Matsch handled McVeigh, Nichols trials
DENVER -- A no-nonsense federal judge who presided over the Oklahoma City bombing trials now has another high-profile case in his courtroom: the civil suit filed against NBA star Kobe Bryant by the woman accusing him of sexual assault.
U.S. District Judge Richard Matsch is best known for handling the trials of Timothy McVeigh and Terry Nichols in the 1995 Oklahoma City case. But in 30 years on the bench, he also presided over a protracted school busing case, the trials of anti-Semitic militants convicted of assassinating a talk show host and the sentencing of a forestry worker who admitted starting Colorado's worst wildfire.
Matsch keeps tight control of his courtroom, never hesitating to clamp down on attorneys. Given to wearing cowboy boots and hats, he sometimes raises his voice to dress down an attorney for asking witnesses repetitive questions or for coming to court unprepared.
The random-assignment system used in Denver federal court handed the Bryant civil suit to Matsch.
"If there's any judge that's able to keep it from becoming a circus, it's Judge Matsch, just like he was able to keep the Oklahoma City bombing case from becoming a circus," said attorney Dan Recht, who has had numerous cases before Matsch.
"He's a very smart judge that maintains complete control of his courtroom, and that is well-respected generally by all sides to all litigation," he said.
Attorneys for Bryant's 20-year-old accuser filed the civil case in Denver federal court Tuesday after questioning whether the criminal case would get a fair hearing in Eagle County District Court.
The attorneys said gaffes in the criminal case allowed the release of information favorable to Bryant and eroded the woman's faith in the criminal justice system.
Prosecutors have asked for an indefinite delay in the criminal trial, scheduled to start Aug. 27, and appealed a key ruling to the state Supreme Court, prompting legal experts to speculate that the case will be dropped. Prosecutors say they still plan to go to trial.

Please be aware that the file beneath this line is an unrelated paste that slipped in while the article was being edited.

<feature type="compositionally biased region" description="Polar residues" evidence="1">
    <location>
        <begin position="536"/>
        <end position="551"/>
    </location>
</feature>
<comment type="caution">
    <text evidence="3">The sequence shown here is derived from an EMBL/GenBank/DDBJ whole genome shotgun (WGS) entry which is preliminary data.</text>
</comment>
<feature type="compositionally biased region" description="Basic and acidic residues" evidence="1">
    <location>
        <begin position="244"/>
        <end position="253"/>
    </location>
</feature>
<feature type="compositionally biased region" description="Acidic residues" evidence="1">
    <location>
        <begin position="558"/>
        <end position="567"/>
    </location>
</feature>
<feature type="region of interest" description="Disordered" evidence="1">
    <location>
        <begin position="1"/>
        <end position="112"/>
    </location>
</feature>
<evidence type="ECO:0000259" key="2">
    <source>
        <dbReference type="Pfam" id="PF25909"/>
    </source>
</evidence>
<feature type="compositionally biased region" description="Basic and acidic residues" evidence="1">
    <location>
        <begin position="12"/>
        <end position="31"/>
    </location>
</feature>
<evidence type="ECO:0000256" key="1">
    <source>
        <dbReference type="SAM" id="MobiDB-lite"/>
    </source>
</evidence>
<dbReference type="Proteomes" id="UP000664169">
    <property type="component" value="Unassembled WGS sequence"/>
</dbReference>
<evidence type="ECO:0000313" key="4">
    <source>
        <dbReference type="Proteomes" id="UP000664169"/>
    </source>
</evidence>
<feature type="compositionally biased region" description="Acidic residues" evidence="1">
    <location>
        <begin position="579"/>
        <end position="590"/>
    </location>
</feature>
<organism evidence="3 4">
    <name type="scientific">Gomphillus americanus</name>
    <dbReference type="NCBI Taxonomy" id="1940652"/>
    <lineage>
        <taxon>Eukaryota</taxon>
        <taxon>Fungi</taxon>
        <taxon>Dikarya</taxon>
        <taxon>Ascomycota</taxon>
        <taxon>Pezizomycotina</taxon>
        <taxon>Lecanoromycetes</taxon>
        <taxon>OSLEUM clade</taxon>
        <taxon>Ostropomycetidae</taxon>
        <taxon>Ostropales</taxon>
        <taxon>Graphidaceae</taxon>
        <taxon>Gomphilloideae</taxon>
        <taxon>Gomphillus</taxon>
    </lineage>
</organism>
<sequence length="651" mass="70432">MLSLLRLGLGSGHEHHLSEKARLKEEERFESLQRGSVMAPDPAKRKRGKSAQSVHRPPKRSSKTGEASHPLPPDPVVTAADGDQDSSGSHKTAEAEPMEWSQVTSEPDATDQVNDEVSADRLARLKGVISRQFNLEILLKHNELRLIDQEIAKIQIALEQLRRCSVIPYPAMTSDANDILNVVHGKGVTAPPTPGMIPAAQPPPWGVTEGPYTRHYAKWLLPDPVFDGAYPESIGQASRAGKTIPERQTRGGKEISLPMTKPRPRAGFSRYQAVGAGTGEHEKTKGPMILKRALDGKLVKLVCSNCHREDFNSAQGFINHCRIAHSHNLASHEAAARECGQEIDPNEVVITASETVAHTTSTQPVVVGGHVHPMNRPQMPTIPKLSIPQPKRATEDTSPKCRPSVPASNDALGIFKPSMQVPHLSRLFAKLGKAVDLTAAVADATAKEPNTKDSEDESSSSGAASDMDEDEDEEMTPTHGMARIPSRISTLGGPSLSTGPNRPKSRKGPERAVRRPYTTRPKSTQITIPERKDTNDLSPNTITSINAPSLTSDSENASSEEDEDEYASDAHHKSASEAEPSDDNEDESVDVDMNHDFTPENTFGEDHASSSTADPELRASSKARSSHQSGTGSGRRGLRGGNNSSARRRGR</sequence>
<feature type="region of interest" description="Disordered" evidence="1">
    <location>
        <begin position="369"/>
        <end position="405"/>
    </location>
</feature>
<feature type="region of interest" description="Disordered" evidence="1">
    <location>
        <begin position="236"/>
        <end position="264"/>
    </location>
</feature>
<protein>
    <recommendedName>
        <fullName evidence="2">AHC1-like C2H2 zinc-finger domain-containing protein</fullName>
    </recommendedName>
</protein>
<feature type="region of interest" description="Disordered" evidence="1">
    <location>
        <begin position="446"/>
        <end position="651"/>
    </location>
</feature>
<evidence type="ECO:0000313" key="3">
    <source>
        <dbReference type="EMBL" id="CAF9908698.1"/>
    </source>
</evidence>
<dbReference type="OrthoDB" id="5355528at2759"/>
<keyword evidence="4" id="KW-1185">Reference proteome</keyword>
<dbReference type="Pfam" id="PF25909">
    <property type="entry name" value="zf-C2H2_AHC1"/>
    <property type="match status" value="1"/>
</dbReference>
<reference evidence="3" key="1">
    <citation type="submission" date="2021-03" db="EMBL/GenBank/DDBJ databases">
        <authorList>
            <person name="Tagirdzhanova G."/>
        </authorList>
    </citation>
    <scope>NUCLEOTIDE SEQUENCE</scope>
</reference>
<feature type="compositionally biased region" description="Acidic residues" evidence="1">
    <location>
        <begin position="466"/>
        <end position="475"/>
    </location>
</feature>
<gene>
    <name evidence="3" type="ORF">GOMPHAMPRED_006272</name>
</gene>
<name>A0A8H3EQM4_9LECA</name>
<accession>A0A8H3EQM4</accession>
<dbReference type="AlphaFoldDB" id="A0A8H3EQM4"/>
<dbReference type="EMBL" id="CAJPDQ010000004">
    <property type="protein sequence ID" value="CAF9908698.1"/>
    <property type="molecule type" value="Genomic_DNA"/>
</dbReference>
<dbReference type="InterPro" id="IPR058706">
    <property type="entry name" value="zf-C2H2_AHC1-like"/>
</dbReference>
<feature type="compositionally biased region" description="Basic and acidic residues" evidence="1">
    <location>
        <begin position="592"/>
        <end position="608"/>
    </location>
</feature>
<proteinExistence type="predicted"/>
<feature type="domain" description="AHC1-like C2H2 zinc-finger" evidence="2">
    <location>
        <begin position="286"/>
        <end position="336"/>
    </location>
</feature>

Bryant, 25, has pleaded not guilty to felony sexual assault. He has said he had consensual sex with the woman. If convicted, the Los Angeles Lakers star faces four years to life in prison or 20 years to life on probation, and a fine up to $750,000.
Matsch, 74, took senior-judge status in summer 2003, allowing him to reduce his caseload.
Since then, his cases have included a complicated dispute over the Denver Broncos between owner Pat Bowlen and former owner Edgar Kaiser Jr.
In March 2003, he presided over the sentencing of the woman who pleaded guilty to starting a 2002 wildfire that burned 138,000 acres and 132 homes southwest of Denver. About 80 people, many of whom lost property in the blaze, packed the courtroom.
Matsch was appointed to the bench by President Nixon in 1974 and soon was called on to create a school-busing system for Denver in a desegregation case. He lifted the system in 1995 after ruling that it succeeded "to the extent practicable."
Matsch presided over the trial of several members of the Order who were convicted of the 1984 assassination of Denver radio talk show host Alan Berg.
In other prominent rulings, Matsch ordered a nativity scene removed from the holiday display at Denver's City and County Building and ruled the Ku Klux Klan had a right to march in Denver on Martin Luther King Day despite the risk of violent confrontation.
The Oklahoma City bombing trials -- which led to McVeigh's execution and a life sentence for Nichols-- brought Matsch national recognition.
Copyright 2004 by The Associated Press
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